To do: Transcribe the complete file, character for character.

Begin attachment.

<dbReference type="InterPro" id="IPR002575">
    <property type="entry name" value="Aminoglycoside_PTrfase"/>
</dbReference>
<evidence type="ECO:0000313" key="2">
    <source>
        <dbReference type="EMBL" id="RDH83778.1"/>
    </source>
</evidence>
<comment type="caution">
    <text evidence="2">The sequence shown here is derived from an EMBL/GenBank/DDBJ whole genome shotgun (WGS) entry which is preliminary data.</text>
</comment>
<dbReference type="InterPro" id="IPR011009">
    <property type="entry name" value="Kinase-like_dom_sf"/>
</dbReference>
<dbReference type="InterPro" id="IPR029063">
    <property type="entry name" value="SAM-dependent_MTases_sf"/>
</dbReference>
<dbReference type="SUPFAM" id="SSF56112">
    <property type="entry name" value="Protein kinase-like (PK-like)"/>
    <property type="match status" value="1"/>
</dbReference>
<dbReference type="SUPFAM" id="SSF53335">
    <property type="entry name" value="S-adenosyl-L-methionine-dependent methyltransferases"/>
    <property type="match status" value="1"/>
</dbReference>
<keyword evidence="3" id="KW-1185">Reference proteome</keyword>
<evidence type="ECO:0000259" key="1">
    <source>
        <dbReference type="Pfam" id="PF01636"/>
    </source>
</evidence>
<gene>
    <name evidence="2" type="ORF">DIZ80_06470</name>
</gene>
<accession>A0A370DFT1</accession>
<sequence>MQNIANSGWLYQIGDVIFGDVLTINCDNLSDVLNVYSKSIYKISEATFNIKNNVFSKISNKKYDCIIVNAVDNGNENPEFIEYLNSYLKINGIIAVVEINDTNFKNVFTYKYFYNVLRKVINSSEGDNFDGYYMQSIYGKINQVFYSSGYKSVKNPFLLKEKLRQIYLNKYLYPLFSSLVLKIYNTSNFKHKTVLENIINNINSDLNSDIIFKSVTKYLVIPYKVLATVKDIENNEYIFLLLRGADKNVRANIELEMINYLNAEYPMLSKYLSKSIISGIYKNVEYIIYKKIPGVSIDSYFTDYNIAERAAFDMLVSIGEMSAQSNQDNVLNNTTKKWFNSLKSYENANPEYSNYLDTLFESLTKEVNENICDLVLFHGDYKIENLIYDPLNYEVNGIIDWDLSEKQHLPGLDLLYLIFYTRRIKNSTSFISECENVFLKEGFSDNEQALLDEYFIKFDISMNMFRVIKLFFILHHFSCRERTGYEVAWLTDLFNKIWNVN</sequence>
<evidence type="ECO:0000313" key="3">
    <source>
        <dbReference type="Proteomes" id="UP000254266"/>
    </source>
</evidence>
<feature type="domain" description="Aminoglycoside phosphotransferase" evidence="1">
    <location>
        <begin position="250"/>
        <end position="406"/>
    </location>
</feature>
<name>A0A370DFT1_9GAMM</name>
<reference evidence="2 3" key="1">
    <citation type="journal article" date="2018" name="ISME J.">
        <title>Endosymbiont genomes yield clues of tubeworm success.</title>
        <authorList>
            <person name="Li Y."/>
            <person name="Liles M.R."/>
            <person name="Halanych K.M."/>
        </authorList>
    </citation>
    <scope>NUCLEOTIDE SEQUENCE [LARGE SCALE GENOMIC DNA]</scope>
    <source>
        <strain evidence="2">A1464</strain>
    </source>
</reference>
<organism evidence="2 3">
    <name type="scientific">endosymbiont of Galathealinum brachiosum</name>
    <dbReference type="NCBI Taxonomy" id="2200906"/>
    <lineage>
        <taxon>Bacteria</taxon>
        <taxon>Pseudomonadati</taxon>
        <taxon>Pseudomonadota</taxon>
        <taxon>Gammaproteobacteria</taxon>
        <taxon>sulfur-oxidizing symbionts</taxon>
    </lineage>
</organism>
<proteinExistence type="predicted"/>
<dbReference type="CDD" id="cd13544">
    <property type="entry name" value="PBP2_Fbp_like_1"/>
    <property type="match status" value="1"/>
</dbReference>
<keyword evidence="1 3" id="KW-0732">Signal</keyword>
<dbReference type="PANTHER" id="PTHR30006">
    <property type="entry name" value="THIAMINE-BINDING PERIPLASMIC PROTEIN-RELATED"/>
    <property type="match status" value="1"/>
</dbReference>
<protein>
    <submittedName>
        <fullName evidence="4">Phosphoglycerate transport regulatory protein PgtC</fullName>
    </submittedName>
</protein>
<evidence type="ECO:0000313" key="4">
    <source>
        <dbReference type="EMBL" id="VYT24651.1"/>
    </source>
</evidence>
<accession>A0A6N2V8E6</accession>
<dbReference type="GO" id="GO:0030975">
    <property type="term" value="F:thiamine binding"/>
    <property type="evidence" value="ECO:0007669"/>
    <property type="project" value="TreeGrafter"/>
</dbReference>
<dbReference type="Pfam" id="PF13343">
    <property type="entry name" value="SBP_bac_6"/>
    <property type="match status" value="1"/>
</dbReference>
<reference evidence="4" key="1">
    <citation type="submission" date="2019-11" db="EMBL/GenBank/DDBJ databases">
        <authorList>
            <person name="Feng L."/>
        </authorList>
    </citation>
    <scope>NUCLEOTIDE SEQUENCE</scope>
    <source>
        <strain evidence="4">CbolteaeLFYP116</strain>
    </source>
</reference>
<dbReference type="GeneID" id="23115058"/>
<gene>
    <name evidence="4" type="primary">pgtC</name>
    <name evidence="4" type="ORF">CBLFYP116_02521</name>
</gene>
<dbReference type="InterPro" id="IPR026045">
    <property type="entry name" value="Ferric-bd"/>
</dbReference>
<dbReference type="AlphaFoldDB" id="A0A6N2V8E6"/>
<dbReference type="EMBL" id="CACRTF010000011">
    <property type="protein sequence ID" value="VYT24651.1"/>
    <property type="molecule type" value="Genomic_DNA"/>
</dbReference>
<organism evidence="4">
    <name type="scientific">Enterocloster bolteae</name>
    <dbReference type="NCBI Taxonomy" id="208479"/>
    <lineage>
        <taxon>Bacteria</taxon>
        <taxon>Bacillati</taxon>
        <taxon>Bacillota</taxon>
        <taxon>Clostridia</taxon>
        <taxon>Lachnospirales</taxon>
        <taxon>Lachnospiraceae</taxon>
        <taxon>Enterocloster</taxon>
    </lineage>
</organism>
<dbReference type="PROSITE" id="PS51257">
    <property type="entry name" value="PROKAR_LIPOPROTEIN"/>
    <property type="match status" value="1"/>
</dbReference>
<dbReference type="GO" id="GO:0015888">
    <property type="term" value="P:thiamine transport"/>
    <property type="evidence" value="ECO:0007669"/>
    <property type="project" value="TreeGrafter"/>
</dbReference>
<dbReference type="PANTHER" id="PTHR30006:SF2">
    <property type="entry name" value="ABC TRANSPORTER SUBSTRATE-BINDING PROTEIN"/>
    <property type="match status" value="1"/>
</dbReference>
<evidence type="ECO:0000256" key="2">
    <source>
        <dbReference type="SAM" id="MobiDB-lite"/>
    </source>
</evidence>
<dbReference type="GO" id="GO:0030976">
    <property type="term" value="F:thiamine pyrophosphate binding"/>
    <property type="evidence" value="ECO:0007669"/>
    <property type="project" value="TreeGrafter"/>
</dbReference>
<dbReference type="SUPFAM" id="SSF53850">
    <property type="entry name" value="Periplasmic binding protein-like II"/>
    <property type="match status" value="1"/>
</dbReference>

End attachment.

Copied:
<dbReference type="InterPro" id="IPR002575">
    <property type="entry name" value="Aminoglycoside_PTrfase"/>
</dbReference>
<evidence type="ECO:0000313" key="2">
    <source>
        <dbReference type="EMBL" id="RDH83778.1"/>
    </source>
</evidence>
<comment type="caution">
    <text evidence="2">The sequence shown here is derived from an EMBL/GenBank/DDBJ whole genome shotgun (WGS) entry which is preliminary data.</text>
</comment>
<dbReference type="InterPro" id="IPR011009">
    <property type="entry name" value="Kinase-like_dom_sf"/>
</dbReference>
<dbReference type="InterPro" id="IPR029063">
    <property type="entry name" value="SAM-dependent_MTases_sf"/>
</dbReference>
<dbReference type="SUPFAM" id="SSF56112">
    <property type="entry name" value="Protein kinase-like (PK-like)"/>
    <property type="match status" value="1"/>
</dbReference>
<dbReference type="SUPFAM" id="SSF53335">
    <property type="entry name" value="S-adenosyl-L-methionine-dependent methyltransferases"/>
    <property type="match status" value="1"/>
</dbReference>
<keyword evidence="3" id="KW-1185">Reference proteome</keyword>
<evidence type="ECO:0000259" key="1">
    <source>
        <dbReference type="Pfam" id="PF01636"/>
    </source>
</evidence>
<gene>
    <name evidence="2" type="ORF">DIZ80_06470</name>
</gene>
<accession>A0A370DFT1</accession>
<sequence>MQNIANSGWLYQIGDVIFGDVLTINCDNLSDVLNVYSKSIYKISEATFNIKNNVFSKISNKKYDCIIVNAVDNGNENPEFIEYLNSYLKINGIIAVVEINDTNFKNVFTYKYFYNVLRKVINSSEGDNFDGYYMQSIYGKINQVFYSSGYKSVKNPFLLKEKLRQIYLNKYLYPLFSSLVLKIYNTSNFKHKTVLENIINNINSDLNSDIIFKSVTKYLVIPYKVLATVKDIENNEYIFLLLRGADKNVRANIELEMINYLNAEYPMLSKYLSKSIISGIYKNVEYIIYKKIPGVSIDSYFTDYNIAERAAFDMLVSIGEMSAQSNQDNVLNNTTKKWFNSLKSYENANPEYSNYLDTLFESLTKEVNENICDLVLFHGDYKIENLIYDPLNYEVNGIIDWDLSEKQHLPGLDLLYLIFYTRRIKNSTSFISECENVFLKEGFSDNEQALLDEYFIKFDISMNMFRVIKLFFILHHFSCRERTGYEVAWLTDLFNKIWNVN</sequence>
<evidence type="ECO:0000313" key="3">
    <source>
        <dbReference type="Proteomes" id="UP000254266"/>
    </source>
</evidence>
<feature type="domain" description="Aminoglycoside phosphotransferase" evidence="1">
    <location>
        <begin position="250"/>
        <end position="406"/>
    </location>
</feature>
<name>A0A370DFT1_9GAMM</name>
<reference evidence="2 3" key="1">
    <citation type="journal article" date="2018" name="ISME J.">
        <title>Endosymbiont genomes yield clues of tubeworm success.</title>
        <authorList>
            <person name="Li Y."/>
            <person name="Liles M.R."/>
            <person name="Halanych K.M."/>
        </authorList>
    </citation>
    <scope>NUCLEOTIDE SEQUENCE [LARGE SCALE GENOMIC DNA]</scope>
    <source>
        <strain evidence="2">A1464</strain>
    </source>
</reference>
<organism evidence="2 3">
    <name type="scientific">endosymbiont of Galathealinum brachiosum</name>
    <dbReference type="NCBI Taxonomy" id="2200906"/>
    <lineage>
        <taxon>Bacteria</taxon>
        <taxon>Pseudomonadati</taxon>
        <taxon>Pseudomonadota</taxon>
        <taxon>Gammaproteobacteria</taxon>
        <taxon>sulfur-oxidizing symbionts</taxon>
    </lineage>
</organism>
<proteinExistence type="predicted"/>
<dbReference type="CDD" id="cd13544">
    <property type="entry name" value="PBP2_Fbp_like_1"/>
    <property type="match status" value="1"/>
</dbReference>
<keyword evidence="1 3" id="KW-0732">Signal</keyword>
<dbReference type="PANTHER" id="PTHR30006">
    <property type="entry name" value="THIAMINE-BINDING PERIPLASMIC PROTEIN-RELATED"/>
    <property type="match status" value="1"/>
</dbReference>
<protein>
    <submittedName>
        <fullName evidence="4">Phosphoglycerate transport regulatory protein PgtC</fullName>
    </submittedName>
</protein>
<evidence type="ECO:0000313" key="4">
    <source>
        <dbReference type="EMBL" id="VYT24651.1"/>
    </source>
</evidence>
<accession>A0A6N2V8E6</accession>
<dbReference type="GO" id="GO:0030975">
    <property type="term" value="F:thiamine binding"/>
    <property type="evidence" value="ECO:0007669"/>
    <property type="project" value="TreeGrafter"/>
</dbReference>
<dbReference type="Pfam" id="PF13343">
    <property type="entry name" value="SBP_bac_6"/>
    <property type="match status" value="1"/>
</dbReference>
<reference evidence="4" key="1">
    <citation type="submission" date="2019-11" db="EMBL/GenBank/DDBJ databases">
        <authorList>
            <person name="Feng L."/>
        </authorList>
    </citation>
    <scope>NUCLEOTIDE SEQUENCE</scope>
    <source>
        <strain evidence="4">CbolteaeLFYP116</strain>
    </source>
</reference>
<dbReference type="GeneID" id="23115058"/>
<gene>
    <name evidence="4" type="primary">pgtC</name>
    <name evidence="4" type="ORF">CBLFYP116_02521</name>
</gene>
<dbReference type="InterPro" id="IPR026045">
    <property type="entry name" value="Ferric-bd"/>
</dbReference>
<dbReference type="AlphaFoldDB" id="A0A6N2V8E6"/>
<dbReference type="EMBL" id="CACRTF010000011">
    <property type="protein sequence ID" value="VYT24651.1"/>
    <property type="molecule type" value="Genomic_DNA"/>
</dbReference>
<organism evidence="4">
    <name type="scientific">Enterocloster bolteae</name>
    <dbReference type="NCBI Taxonomy" id="208479"/>
    <lineage>
        <taxon>Bacteria</taxon>
        <taxon>Bacillati</taxon>
        <taxon>Bacillota</taxon>
        <taxon>Clostridia</taxon>
        <taxon>Lachnospirales</taxon>
        <taxon>Lachnospiraceae</taxon>
        <taxon>Enterocloster</taxon>
    </lineage>
</organism>
<dbReference type="PROSITE" id="PS51257">
    <property type="entry name" value="PROKAR_LIPOPROTEIN"/>
    <property type="match status" value="1"/>
</dbReference>
<dbReference type="GO" id="GO:0015888">
    <property type="term" value="P:thiamine transport"/>
    <property type="evidence" value="ECO:0007669"/>
    <property type="project" value="TreeGrafter"/>
</dbReference>
<dbReference type="PANTHER" id="PTHR30006:SF2">
    <property type="entry name" value="ABC TRANSPORTER SUBSTRATE-BINDING PROTEIN"/>
    <property type="match status" value="1"/>
</dbReference>
<evidence type="ECO:0000256" key="2">
    <source>
        <dbReference type="SAM" id="MobiDB-lite"/>
    </source>
</evidence>
<dbReference type="GO" id="GO:0030976">
    <property type="term" value="F:thiamine pyrophosphate binding"/>
    <property type="evidence" value="ECO:0007669"/>
    <property type="project" value="TreeGrafter"/>
</dbReference>
<dbReference type="SUPFAM" id="SSF53850">
    <property type="entry name" value="Periplasmic binding protein-like II"/>
    <property type="match status" value="1"/>
</dbReference>